MDE Ireland’s most recent report was published in February 20152.  To improve the power of analysis and to facilitate direct comparisons with the UK, Irish MMR is presented over a rolling three year period.  Although the overall MMR identified by MDE Ireland (outlined in Table 1), compares favourably with the UK (MMR = 10.1 per 100,000 maternities for the years 2010-2012) and other developed countries, it is important to avoid complacency.  The ongoing enquiry process and collaboration with the UK CEMD will provide learning points for health professionals in advancing quality and safety within the Irish maternity services. As in the UK, our findings were that maternal deaths in Ireland during the years 2010-2012 were predominately due to indirect causes (70%) with the remainder (30%) due to direct obstetric causes.

The increasing number of pregnant women presenting in Ireland with co-morbidities has highlighted the ongoing need for appropriate assessment of women at the booking visit to a maternity unit, allocation of appropriate pathways of care and pre-conception counselling. Also, the disproportionately high representation of ethnic minorities in this cohort challenges us to address health seeking behaviours of immigrant pregnant women in a country which provides free maternity services for all pregnant women.

Table 1: Direct and Indirect Maternal Mortality rates per 100,000 maternities in Ireland: rolling three year average 2009 – 2012

Ireland_maternal death rates_tablesNB: The apparent increase in the MMR 2010 – 2012 is not statistically significant.

Acknowledgements:

This case study was written by Edel Manning – a trained midwife and currently the MDE Ireland Co-ordinator who is responsible for the co-ordination of the maternal death enquiry process and dissemination of MDE recommendations. This is an updated version of a case study originally published in our May 2014 issue of the MDSR Action Network newsletter.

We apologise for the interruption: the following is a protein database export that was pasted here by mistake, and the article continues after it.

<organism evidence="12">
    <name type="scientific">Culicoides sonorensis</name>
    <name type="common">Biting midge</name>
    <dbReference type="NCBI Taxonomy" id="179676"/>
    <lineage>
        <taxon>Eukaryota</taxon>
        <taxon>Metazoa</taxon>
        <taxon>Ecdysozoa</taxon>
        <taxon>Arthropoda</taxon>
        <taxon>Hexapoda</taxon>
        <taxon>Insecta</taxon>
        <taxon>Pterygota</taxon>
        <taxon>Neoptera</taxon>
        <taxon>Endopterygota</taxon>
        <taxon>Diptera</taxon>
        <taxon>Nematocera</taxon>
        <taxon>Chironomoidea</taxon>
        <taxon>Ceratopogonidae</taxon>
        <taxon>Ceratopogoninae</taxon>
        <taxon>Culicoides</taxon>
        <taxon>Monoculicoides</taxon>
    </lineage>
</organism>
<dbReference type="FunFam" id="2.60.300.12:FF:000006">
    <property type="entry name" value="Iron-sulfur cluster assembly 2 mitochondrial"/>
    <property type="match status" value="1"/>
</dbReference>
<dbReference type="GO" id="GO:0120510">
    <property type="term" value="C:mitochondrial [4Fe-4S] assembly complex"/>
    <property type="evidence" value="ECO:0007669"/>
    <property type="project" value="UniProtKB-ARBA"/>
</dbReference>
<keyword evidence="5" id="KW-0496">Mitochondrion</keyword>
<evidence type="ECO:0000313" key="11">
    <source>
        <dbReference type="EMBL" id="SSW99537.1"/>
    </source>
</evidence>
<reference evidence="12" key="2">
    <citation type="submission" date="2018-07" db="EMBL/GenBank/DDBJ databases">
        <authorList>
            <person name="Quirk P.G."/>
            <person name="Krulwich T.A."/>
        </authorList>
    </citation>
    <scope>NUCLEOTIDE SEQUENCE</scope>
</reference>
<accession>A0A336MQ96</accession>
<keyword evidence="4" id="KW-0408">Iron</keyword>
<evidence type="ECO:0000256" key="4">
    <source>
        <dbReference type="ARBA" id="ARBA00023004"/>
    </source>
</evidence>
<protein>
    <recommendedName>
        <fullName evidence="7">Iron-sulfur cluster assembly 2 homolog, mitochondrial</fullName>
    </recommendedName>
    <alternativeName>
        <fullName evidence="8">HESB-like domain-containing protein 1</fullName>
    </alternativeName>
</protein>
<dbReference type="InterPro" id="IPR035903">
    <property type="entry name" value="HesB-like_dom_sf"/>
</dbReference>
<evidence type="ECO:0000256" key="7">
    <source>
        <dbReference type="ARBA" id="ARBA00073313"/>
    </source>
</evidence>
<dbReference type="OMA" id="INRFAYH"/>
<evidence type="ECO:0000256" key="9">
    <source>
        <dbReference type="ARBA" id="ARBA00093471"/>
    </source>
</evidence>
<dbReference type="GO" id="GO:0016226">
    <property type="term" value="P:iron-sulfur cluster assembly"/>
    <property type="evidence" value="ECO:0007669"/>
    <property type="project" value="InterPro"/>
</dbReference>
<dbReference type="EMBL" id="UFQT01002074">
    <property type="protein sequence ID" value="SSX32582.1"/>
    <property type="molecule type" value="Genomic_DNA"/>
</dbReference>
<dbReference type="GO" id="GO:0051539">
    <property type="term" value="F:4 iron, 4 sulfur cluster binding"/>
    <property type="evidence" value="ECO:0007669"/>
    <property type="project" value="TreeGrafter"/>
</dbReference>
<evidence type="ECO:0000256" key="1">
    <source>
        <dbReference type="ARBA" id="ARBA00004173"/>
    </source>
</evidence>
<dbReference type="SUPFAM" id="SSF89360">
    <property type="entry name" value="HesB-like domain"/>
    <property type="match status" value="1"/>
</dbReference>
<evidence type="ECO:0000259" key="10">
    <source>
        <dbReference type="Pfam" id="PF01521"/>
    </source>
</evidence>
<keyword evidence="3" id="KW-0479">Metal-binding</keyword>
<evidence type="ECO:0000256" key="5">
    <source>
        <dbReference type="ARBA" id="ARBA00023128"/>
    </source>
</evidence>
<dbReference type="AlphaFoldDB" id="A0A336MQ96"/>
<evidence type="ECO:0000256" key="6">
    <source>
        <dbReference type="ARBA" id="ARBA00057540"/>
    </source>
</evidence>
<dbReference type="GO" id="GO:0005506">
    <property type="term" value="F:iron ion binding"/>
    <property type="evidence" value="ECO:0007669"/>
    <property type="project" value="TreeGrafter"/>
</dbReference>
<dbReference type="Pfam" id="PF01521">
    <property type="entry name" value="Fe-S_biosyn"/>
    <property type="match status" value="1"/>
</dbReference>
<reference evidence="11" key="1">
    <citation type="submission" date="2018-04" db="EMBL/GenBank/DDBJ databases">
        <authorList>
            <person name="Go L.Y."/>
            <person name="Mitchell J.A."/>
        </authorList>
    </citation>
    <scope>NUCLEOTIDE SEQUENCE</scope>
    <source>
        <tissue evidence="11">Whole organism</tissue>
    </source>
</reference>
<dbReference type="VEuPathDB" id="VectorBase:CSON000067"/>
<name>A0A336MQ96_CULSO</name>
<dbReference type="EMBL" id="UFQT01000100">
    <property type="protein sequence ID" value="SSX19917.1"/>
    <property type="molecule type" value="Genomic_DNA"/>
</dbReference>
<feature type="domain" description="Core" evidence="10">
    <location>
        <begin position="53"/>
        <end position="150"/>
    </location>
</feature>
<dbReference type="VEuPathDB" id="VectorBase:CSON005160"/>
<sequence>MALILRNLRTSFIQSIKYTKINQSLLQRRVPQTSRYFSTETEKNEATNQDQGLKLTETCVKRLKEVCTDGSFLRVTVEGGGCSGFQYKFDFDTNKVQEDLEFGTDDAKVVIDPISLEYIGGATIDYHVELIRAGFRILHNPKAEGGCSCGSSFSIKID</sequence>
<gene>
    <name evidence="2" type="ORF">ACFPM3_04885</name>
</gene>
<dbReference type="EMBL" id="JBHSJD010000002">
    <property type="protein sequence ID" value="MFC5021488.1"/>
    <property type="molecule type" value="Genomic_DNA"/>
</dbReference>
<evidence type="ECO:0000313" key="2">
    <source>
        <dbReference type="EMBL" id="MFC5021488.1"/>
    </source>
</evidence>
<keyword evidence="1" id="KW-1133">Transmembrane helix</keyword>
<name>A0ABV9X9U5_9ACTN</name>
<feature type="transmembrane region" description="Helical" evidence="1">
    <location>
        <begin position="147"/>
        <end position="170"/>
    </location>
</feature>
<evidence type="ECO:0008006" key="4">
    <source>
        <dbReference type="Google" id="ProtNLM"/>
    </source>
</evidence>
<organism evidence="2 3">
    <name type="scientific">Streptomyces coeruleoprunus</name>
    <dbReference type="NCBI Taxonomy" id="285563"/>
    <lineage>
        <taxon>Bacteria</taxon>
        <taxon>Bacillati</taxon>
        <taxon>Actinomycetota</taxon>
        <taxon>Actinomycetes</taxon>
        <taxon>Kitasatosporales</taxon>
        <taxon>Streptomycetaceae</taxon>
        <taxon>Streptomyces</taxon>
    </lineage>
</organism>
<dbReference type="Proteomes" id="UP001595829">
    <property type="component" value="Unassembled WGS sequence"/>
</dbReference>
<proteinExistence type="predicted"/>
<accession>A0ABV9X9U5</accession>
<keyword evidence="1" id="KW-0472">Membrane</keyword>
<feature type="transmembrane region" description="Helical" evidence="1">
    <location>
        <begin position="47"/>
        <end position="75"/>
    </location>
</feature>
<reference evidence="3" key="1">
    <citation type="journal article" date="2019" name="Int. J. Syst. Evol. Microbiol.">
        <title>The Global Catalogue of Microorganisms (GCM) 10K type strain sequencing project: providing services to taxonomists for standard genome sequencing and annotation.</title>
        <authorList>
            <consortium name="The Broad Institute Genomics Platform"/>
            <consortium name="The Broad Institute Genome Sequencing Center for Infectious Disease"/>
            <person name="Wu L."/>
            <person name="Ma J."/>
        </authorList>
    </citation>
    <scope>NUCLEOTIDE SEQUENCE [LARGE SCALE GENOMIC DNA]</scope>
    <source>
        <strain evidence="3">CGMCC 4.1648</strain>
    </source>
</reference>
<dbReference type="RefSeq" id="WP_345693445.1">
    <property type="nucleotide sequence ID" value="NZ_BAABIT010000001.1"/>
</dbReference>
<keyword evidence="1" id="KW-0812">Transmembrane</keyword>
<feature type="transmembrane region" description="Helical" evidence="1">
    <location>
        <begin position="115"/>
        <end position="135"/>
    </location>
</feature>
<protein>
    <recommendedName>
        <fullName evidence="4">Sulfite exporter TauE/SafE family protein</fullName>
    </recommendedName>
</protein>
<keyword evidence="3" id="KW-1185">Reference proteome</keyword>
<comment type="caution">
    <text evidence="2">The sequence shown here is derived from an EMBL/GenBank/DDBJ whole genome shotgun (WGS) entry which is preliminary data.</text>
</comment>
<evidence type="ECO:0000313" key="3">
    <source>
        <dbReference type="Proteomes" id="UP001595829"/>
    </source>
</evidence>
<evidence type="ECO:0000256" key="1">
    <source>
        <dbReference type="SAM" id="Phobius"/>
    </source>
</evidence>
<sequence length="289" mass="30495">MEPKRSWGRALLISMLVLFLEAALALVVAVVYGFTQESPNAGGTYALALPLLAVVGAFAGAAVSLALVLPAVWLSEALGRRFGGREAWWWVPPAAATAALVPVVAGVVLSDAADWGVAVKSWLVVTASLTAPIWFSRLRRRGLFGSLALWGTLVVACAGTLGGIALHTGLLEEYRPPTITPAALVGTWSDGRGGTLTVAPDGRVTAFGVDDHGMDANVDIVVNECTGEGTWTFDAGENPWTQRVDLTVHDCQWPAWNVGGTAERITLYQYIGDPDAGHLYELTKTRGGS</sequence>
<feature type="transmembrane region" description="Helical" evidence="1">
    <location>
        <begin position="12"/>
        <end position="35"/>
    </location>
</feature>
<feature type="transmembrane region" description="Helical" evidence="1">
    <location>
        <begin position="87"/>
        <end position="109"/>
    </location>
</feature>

For further information on MDE Ireland please visit their website – https://www.ucc.ie/en/mde/

References:

  1. Knight M, Kenyon S, Brocklehurst P, Neilson J, Shakespeare J, Kurinczuk JJ (Eds.) on behalf of MBRRACE-UK. Saving Lives, Improving Mothers’ Care – Lessons learned to inform future maternity care from the UK and Ireland Confidential Enquiries into Maternal Deaths and Morbidity 2009–12. Oxford: National Perinatal Epidemiology Unit, University of Oxford 2014. Available at: https://www.npeu.ox.ac.uk/mbrrace-uk/reports
  2. O’Hare MF, Manning E, Greene RA on behalf of MDE Ireland. Confidential Maternal Death Enquiry in Ireland, Report for 2009 – 2012. Cork: National Perinatal Epidemiology Centre, February 2015. Available at: http://www.ucc.ie/en/mde/publications/

Nigeria

At national level, the Federal Ministry of Health (FMOH) is planning to institutionalise Maternal and Perinatal Death Surveillance and Response (MPDSR) in Nigeria. As part of this, the FMOH carried out four zonal orientation meetings of representatives of the 36 State Steering Committees and the FCT, on MPDSR in Lagos, Port Harcourt, Jos and Kaduna in early November, which covered in-country experiences of implementing MPDSR at the facility and community level.  The meetings were attended by a variety of stakeholders, including representatives from the FMOH, the World Health Organization, Save the Children, Evidence for Action (E4A), UNICEF and the Society of Gynaecology and Obstetrics of Nigeria.

As a result of these four zonal orientation meetings, the FMOH established a virtual MDSR network on MPDSR titled ‘Maternal and Perinatal Death Surveillance and Response in Nigeria and is hosted on Facebook.

At sub-national level, in Ondo State, the first zonal facility MDR training has taken place for MDR agents, who included Chief Medical Directors, heads of the Obstetrics and Gynaecology departments, and the nurse/midwife or matron in charge of the hospital labour ward. In Kano, a two-day MDR review meeting has taken place for the State and Facility MDR Committees, which resulted in the development of a workplan for August 2015 to February 2016. In Bauchi State, the Technical Working Group on MDRs successfully trained 131 Facility MDR Committee members from 25 out of the 26 General Hospitals in the State. The committees have drawn up workplans to begin reviews in their facilities.

Update from Dr Tunde Segun, County Director E4A-Nigeria